My late father, for instance, whose inclination, like his counterpart in my book of stories, was to rewire the house when he was nervous. Indeed, the thing my father was tense about (his relationship with my mother) needed fixing immediately, but that was a tough call, and all he could think to do was to fix something else. One could write an essay on the fuse box alone. Admittedly, he also built brilliant kitchen cabinets, rotated the car's tires, baked sourdough bread every few days, and sewed everyone in the family a new down coat — as it turns out, my father was a genius with the sewing machine. So, I guess sublimation's not all bad. As the old Woody Allen joke goes, we needed the eggs.
The ways in which we try to dispel our anxieties are legion, and fascinating. To a writer, this is good news. This is why I watch TV shows on people who hoard until there is no room left to lie down and sleep, who dress up as Minnie Mouse in order to get sex, who gamble till they're bankrupt and walk out of the casino grinning. In fiction, there is nothing more dreary than a logical character — or as William Golding said, "If a novelist makes an entirely explicable character, then the story drops dead." Similarly, any good playwright knows to make characters speak at cross purposes to one another, to mis-answer each other's questions, to ignore the last thing said, to speak in code as if to oneself, to self-contradict. People are much more human when they are unreasonable. You may not admit it at first, but you want characters to be a little unreasonable. When King Lear says, "That way madness lies, let me shun that; No more of that," we can't help but attend to the guilty inner voice saying, "Yes, more of that. Go crazy, you old coot. Do it, do it!" There is a delicious sense that if he goes crazy, we can follow him. We can see what it feels like. From a safe distance. People themselves are inexplicable, and that's one of the "true" things fiction reaches for.
But there is an equally unnerving feeling a writer gets when she takes the real and makes it her own by departing from the original story. It's one thing to have someone say: "You wrote about my divorce," when they did, in fact, get divorced. It's another to have someone say, "That's me in your book, but I never drowned a hobo in my pool!"
In my novel The Outlander, for instance, I based one character on a real person named William Moreland. He also had an excellent nickname: The Ridgerunner. It scared the hell out of me to "borrow" his name, but I did it, and the character worked out all right. Readers find him charming. Moreland, the real Moreland, was a youngish hermit, or what I prefer to call a "solitary," who I'd read about in Cort Conley's wonderful book Idaho Loners. It's a nicely written book and the loners within, both men and women, are absolutely lovely characters, viz the stuff I was talking above.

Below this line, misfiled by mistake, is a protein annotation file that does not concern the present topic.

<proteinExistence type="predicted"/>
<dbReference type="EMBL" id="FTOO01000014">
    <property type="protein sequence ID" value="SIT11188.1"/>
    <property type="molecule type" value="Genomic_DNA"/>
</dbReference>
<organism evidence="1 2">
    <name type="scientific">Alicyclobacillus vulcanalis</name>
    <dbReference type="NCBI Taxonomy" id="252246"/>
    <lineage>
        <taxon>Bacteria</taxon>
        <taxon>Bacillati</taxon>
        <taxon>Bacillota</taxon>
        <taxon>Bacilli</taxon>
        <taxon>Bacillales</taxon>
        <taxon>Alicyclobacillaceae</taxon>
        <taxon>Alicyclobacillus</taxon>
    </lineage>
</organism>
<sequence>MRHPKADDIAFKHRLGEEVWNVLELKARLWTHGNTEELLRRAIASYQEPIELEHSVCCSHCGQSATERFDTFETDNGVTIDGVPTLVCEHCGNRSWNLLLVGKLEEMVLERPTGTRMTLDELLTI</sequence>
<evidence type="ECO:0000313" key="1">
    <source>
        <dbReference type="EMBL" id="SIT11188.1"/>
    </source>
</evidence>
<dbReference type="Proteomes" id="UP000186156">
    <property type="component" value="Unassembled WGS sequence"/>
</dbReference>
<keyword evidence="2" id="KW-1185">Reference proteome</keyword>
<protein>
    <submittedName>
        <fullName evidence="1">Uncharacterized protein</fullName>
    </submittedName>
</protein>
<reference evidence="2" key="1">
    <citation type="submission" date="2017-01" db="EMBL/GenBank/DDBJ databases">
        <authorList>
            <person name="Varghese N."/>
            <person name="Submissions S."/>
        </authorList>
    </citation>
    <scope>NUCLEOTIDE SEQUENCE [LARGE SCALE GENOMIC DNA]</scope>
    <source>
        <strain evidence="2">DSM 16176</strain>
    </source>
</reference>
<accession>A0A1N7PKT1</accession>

A hermit is by very definition unreasonable. Right? Who wouldn't want to live with other people? (Who wouldn't want to spend half their life in rush hour traffic listening to the guy on talk radio complain about the government?) I'd give you William Moreland's dates, but most hermits don't have exact dates. They tend to be off the grid anyway, and when they die, there's usually no one there to mark the date. But the Ridgerunner was alive a little later than I suggest in my book. I didn't alter much besides his dates, and from what little we know about the guy, there is much room for speculation. But I did put dialogue in his mouth, I ascribed to him attitudes and motivations, and I made him fall in love. Personally, I think he'd get a kick out of seeing himself portrayed that way. But who knows? He's dead now and can't tell us.
Of course, a writer has no obligation to present the truth, to stick to historical fact. Far from it. Fiction is fiction, and it has its own rules and logic, and if you don't follow that logic, the story "drops dead." The titular character in Michael Ondaatje's The English Patient was named László Almásy, after the Hungarian count, but that might be where the resemblance ends. Rather than worry about what was true, Ondaatje made the character his own. And that worked out pretty well.
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A seventh-generation Canadian, Gil Adamson is the author of two books of poetry (Primitive and Ashland), as well as Help Me, Jacques Cousteau, a collection of linked short stories. Her first novel, The Outlander, was a Powell's Indiespensable selection and a Washington Post Top Ten Book for 2009. It was nominated for the Commonwealth Prize and the Dublin IMPAC Award, and it won the Dashiell Hammett Award for Crime Writing and the Amazon.ca First Novel Award. Adamson lives with fellow writer Kevin Connolly in Toronto.
Books mentioned in this post
Gil Adamson is the author of Help Me, Jacques Cousteau